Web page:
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SENTENCE OF MARRIAGE

A Cautionary Tale

By Von, member

Nov 28, 2009: This novel is filled with foolish choices, betrayed trust, selfishness, and failed confidences; all set in a well-written historical epoch.

The pivotal episode (warning spoiler) is a case of old-fashioned serial date rape. Not old fashioned in the sense of ‘used a lot’ but old-fashioned in the sense of ‘how they used to do it’. The obvious results follow, and the book proceeds from there.

Except for the details, this book could be written today. Oh, the baby might have been aborted instead of adopted, the boyfriend might abscond for different reasons, various other minor details might be different, but the essential human elements are ever the same.

Most particularly poignant are the words, repeated in fact or in situation, over and over in the book, ‘you never told me’. At several points a timely but difficult word might have made an impossible situation into merely a difficult one.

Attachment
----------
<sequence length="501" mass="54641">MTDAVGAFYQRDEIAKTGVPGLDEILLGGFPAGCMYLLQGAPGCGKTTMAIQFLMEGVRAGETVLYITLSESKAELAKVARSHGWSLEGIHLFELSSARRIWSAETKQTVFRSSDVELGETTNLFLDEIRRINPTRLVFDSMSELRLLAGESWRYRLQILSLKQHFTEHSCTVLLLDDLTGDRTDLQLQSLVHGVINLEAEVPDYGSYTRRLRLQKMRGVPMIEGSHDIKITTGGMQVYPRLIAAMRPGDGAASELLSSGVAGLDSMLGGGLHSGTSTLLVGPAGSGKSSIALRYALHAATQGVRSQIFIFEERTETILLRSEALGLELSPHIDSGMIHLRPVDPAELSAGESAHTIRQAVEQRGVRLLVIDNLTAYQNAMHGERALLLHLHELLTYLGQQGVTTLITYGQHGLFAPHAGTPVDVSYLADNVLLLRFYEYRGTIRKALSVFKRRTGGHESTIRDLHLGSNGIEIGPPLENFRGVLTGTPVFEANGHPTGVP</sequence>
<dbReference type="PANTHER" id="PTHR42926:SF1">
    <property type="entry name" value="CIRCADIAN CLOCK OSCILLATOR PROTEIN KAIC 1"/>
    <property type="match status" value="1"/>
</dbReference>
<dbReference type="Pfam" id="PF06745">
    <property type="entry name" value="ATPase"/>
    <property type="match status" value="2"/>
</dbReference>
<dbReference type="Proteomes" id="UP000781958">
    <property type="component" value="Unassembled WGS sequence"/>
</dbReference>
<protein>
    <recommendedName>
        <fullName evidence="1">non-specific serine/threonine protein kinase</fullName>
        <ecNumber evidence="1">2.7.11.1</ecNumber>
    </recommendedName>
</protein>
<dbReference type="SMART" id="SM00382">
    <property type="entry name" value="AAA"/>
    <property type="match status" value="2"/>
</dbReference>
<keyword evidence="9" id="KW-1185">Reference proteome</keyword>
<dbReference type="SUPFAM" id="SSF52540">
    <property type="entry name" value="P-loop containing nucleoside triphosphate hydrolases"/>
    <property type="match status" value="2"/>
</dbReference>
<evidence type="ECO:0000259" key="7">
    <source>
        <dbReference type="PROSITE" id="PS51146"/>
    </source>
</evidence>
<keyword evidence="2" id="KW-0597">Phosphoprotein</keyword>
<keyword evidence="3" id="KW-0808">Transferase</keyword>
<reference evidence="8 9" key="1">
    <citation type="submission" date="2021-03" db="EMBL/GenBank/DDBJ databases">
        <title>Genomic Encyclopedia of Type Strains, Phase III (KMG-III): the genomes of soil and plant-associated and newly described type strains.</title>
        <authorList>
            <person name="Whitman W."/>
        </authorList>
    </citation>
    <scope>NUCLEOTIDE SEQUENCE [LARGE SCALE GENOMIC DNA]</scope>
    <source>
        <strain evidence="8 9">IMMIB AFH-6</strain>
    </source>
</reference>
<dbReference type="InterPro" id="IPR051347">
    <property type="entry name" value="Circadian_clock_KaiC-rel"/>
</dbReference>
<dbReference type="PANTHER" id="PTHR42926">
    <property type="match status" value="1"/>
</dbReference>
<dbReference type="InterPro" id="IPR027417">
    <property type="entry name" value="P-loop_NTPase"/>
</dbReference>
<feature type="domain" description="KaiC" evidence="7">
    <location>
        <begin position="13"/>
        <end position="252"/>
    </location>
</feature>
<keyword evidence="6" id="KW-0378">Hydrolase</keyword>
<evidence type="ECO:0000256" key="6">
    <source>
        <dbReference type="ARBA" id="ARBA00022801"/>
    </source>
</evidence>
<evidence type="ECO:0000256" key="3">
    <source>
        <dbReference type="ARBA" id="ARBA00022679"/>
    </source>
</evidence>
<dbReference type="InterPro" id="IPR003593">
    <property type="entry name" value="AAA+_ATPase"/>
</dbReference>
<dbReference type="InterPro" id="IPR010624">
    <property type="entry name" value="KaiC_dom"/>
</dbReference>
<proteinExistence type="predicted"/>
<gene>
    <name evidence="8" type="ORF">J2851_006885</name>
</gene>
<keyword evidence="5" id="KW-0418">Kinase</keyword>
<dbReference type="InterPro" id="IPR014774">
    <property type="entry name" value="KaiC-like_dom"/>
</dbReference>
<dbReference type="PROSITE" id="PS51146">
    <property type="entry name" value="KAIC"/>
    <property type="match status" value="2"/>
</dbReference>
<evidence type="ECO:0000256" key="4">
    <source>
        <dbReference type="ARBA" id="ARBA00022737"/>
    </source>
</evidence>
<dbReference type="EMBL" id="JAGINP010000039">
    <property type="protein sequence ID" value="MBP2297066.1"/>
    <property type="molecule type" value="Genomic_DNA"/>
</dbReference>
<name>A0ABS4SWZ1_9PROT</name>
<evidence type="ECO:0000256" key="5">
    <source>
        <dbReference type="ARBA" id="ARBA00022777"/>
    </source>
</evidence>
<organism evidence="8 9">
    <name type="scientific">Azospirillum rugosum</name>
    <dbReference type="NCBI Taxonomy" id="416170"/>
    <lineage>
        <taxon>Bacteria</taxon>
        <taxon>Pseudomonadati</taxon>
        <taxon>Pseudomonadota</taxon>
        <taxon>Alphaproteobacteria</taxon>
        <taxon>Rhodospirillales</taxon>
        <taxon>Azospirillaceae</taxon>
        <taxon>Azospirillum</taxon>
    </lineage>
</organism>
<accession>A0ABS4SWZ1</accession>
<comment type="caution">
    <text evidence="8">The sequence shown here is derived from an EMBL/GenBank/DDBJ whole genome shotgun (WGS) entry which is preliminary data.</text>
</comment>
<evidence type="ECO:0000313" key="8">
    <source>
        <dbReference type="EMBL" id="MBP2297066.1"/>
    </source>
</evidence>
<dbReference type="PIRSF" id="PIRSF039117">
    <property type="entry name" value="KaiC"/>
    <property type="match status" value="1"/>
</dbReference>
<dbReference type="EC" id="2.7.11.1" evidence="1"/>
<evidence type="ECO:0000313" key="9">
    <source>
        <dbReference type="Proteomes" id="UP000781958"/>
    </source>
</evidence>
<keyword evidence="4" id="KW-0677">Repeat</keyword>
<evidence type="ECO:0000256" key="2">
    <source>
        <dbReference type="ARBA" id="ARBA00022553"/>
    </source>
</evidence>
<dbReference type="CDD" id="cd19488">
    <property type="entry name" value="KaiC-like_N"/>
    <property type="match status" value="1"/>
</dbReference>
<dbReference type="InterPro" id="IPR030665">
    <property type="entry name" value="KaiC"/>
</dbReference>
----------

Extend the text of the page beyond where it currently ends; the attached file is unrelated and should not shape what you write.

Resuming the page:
I do question one or two details, about which the author may well know more than me. I question, for example, whether a sixteen year old girl would, in that day and age, have been considered ‘well below age’ for marriage. I went so far as to look up whether Chloroform was used as an anesthesia during the period mentioned (it was. Altho I might still question as to how prevalent it’s use was, and I would definitely disagree as to the failure to use it as leading to more ‘weakness’ afterwards.) I question whether the housing in that era of New Zealand was as spacious as is suggested. Early American pioneer homes were ten by twelve feet with no rooms at all, yet her characters seem to have several different bedrooms in their houses.

I also find the characters a bit one-dimensional, reminiscent of Dickens. Characters which are unpleasant seem to have a hard time doing anything except be unpleasant, and characters which are weak are similarly lopsided.

But, still, a well written book and well worth reading . . . if for no other reason than to avoid the mistakes of judgement and communication the author relates.

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